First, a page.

The weather had been unusual the moment we arrived. There was a rainstorm every afternoon around 4pm. Humidity builds, the clouds give up, relinquishing all of the moisture they possess. This pattern was ongoing for about a week, however everyone said that it was strange.
Thursday, August 11 it all changed. The torrential rain began and didn’t let up.
31 inches of rain
146,000 homes flooded
In that time frame, we sensed that something was not right. The rain didn’t slow down. It didn’t drizzle or mist, it just poured out, like a damn was opened up with no warning to those in its wake.
Our eyes on the news, we immediately became familiar with local rivers, their names and locations, and whether or not a bayou was connected to it. We especially searched our map app to make sure these rivers were well away from us. Our road, thankfully, did not collect water nor did the neighborhood pond crest its bank. We didn’t know the amount of rain, but we did know that it had to have been a huge amount, as we had to open the drain of our swimming pool 5 times.
The news reports poured in, of families being rescued and shelters opening. Nearby fire stations were sandbagging and churches were mobilizing to deliver aid. Our first Sunday at church, the pastor said, “First we’re going to worship, then we’re going to pray, and then we will mobilize.” I emotionally moved by the immediate response. Many lessons had been learned in the wake of Hurricane Katrina and there was no waiting, people needed rescuing and there would be a great many needs to meet.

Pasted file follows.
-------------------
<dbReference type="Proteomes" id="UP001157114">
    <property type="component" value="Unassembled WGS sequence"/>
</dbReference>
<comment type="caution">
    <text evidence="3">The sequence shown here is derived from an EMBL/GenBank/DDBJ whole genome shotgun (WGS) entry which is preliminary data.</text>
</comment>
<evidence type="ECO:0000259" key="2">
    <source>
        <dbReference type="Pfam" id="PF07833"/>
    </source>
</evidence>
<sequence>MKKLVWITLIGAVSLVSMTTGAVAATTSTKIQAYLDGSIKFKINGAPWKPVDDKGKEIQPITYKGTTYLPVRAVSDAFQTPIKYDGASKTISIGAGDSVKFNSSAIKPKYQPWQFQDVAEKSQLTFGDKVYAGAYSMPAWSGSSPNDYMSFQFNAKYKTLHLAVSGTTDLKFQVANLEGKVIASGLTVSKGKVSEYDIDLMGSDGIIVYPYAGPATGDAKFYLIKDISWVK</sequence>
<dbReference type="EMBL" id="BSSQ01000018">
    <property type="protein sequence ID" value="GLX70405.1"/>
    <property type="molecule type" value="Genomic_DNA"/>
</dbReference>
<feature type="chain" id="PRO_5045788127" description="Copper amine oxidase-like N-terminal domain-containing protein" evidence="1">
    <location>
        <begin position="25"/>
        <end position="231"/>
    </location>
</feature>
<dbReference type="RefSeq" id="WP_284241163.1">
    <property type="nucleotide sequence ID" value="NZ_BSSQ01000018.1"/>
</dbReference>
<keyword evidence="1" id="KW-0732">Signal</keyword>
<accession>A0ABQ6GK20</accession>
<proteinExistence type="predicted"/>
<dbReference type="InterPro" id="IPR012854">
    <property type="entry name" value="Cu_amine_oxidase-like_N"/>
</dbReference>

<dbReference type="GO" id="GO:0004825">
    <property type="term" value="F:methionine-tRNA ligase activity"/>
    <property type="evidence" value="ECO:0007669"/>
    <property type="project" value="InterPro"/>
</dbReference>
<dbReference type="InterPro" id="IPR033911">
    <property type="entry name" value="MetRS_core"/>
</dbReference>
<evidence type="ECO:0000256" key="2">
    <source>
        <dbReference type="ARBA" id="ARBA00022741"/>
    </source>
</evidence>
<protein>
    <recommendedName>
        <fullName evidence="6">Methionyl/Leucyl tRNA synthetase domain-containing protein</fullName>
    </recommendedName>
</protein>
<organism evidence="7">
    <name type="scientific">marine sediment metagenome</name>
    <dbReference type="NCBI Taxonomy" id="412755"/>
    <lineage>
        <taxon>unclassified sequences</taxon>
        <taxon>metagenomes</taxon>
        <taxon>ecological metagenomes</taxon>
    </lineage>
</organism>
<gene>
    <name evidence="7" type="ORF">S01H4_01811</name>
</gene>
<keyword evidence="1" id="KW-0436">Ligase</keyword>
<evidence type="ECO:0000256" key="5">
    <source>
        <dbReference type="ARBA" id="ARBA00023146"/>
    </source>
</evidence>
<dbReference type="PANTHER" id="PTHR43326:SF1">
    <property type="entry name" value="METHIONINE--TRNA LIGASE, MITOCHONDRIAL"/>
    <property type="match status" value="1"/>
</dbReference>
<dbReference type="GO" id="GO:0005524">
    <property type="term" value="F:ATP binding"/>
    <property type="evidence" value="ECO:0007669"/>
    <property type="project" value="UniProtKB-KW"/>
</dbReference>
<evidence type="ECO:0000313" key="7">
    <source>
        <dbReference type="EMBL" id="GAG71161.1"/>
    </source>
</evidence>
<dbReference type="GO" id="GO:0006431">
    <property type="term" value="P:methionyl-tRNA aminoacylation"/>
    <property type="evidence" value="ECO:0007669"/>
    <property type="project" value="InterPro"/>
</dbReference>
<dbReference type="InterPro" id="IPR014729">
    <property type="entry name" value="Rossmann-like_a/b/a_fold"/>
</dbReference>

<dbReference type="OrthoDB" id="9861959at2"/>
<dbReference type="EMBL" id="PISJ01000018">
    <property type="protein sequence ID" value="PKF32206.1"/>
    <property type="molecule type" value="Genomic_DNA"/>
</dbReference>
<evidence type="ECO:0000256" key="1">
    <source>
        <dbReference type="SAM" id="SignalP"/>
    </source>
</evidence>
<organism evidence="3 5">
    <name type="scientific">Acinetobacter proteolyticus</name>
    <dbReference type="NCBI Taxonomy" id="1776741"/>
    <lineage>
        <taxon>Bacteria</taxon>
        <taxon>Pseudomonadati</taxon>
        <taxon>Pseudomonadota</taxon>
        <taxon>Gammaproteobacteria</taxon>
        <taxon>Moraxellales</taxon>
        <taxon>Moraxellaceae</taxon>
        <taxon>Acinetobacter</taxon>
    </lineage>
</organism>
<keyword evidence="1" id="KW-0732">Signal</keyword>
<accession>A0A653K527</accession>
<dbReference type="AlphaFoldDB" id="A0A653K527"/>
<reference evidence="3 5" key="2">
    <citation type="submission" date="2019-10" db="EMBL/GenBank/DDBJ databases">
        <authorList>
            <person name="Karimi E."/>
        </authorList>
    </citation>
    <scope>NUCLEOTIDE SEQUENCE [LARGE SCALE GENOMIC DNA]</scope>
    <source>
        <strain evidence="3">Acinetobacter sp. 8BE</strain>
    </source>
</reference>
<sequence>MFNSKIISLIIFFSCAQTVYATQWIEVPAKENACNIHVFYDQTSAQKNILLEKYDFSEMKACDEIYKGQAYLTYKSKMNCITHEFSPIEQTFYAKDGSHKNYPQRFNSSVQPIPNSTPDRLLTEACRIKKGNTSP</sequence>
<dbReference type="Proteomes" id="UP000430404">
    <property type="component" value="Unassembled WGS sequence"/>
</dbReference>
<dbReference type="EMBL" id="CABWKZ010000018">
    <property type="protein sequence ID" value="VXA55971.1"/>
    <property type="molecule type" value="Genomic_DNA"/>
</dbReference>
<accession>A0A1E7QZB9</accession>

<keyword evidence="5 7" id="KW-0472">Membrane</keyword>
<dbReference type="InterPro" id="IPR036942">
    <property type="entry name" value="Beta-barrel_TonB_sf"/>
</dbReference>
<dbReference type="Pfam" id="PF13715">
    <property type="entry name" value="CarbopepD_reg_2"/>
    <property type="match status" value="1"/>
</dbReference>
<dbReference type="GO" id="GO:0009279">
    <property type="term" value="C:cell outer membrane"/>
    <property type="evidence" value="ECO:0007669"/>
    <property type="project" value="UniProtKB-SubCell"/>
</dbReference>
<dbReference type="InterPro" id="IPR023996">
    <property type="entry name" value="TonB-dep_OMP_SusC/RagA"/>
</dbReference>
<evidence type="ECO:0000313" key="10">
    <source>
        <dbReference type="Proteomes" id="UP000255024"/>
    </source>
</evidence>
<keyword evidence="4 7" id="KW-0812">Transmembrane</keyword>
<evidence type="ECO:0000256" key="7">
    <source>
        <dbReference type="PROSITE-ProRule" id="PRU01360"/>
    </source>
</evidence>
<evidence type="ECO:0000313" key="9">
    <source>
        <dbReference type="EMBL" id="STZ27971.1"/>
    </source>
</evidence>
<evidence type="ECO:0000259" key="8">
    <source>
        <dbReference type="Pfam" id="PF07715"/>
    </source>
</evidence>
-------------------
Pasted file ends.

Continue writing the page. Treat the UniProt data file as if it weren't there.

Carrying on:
Here we were, strangers to this land, yet it felt like God didn’t want us to remain that way. 4 weeks after the shooting, the people were again in turmoil. My heart grieved for this community in a way I had never thought would. I literally knew 3 people by name, other than my own family. The church began a donation center and we volunteered as we were able. It felt strange dropping my young girls off in a strange place to help a community they didn’t know, and yet it felt like it was exactly what they needed to do.
I felt great guilt that I wasn’t doing enough. We had a home. We had our belongings. The need was so great and yet I wanted to do more.
Its as if the flood that escaped my home didn’t escape my soul.